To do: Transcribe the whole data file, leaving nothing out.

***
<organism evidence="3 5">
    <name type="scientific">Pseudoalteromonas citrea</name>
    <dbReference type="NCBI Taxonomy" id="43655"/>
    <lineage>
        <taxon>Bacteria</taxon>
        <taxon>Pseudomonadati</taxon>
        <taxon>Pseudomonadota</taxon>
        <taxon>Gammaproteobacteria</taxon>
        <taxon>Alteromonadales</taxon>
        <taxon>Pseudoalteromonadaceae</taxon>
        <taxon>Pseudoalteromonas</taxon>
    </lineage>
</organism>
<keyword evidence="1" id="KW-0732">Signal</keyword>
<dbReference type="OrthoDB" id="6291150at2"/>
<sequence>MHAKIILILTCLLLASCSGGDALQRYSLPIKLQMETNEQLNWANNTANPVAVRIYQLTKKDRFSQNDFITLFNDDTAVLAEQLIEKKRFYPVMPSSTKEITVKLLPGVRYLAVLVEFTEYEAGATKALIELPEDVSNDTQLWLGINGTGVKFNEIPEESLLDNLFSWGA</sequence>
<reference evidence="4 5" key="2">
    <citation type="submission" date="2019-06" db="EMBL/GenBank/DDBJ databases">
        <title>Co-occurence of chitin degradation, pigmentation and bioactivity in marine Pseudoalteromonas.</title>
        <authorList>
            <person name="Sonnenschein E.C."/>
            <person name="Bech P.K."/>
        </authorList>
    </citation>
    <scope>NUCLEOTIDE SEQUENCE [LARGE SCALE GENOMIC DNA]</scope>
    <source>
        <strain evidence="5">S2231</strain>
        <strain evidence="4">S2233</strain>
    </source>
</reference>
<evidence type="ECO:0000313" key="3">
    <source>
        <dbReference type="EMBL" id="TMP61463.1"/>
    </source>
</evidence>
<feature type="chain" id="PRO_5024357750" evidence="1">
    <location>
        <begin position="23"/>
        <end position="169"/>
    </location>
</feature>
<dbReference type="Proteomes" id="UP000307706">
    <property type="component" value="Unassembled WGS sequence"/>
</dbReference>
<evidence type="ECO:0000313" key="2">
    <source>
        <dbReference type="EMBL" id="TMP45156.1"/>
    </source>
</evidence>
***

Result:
<organism evidence="3 5">
    <name type="scientific">Pseudoalteromonas citrea</name>
    <dbReference type="NCBI Taxonomy" id="43655"/>
    <lineage>
        <taxon>Bacteria</taxon>
        <taxon>Pseudomonadati</taxon>
        <taxon>Pseudomonadota</taxon>
        <taxon>Gammaproteobacteria</taxon>
        <taxon>Alteromonadales</taxon>
        <taxon>Pseudoalteromonadaceae</taxon>
        <taxon>Pseudoalteromonas</taxon>
    </lineage>
</organism>
<keyword evidence="1" id="KW-0732">Signal</keyword>
<dbReference type="OrthoDB" id="6291150at2"/>
<sequence>MHAKIILILTCLLLASCSGGDALQRYSLPIKLQMETNEQLNWANNTANPVAVRIYQLTKKDRFSQNDFITLFNDDTAVLAEQLIEKKRFYPVMPSSTKEITVKLLPGVRYLAVLVEFTEYEAGATKALIELPEDVSNDTQLWLGINGTGVKFNEIPEESLLDNLFSWGA</sequence>
<reference evidence="4 5" key="2">
    <citation type="submission" date="2019-06" db="EMBL/GenBank/DDBJ databases">
        <title>Co-occurence of chitin degradation, pigmentation and bioactivity in marine Pseudoalteromonas.</title>
        <authorList>
            <person name="Sonnenschein E.C."/>
            <person name="Bech P.K."/>
        </authorList>
    </citation>
    <scope>NUCLEOTIDE SEQUENCE [LARGE SCALE GENOMIC DNA]</scope>
    <source>
        <strain evidence="5">S2231</strain>
        <strain evidence="4">S2233</strain>
    </source>
</reference>
<evidence type="ECO:0000313" key="3">
    <source>
        <dbReference type="EMBL" id="TMP61463.1"/>
    </source>
</evidence>
<feature type="chain" id="PRO_5024357750" evidence="1">
    <location>
        <begin position="23"/>
        <end position="169"/>
    </location>
</feature>
<dbReference type="Proteomes" id="UP000307706">
    <property type="component" value="Unassembled WGS sequence"/>
</dbReference>
<evidence type="ECO:0000313" key="2">
    <source>
        <dbReference type="EMBL" id="TMP45156.1"/>
    </source>
</evidence>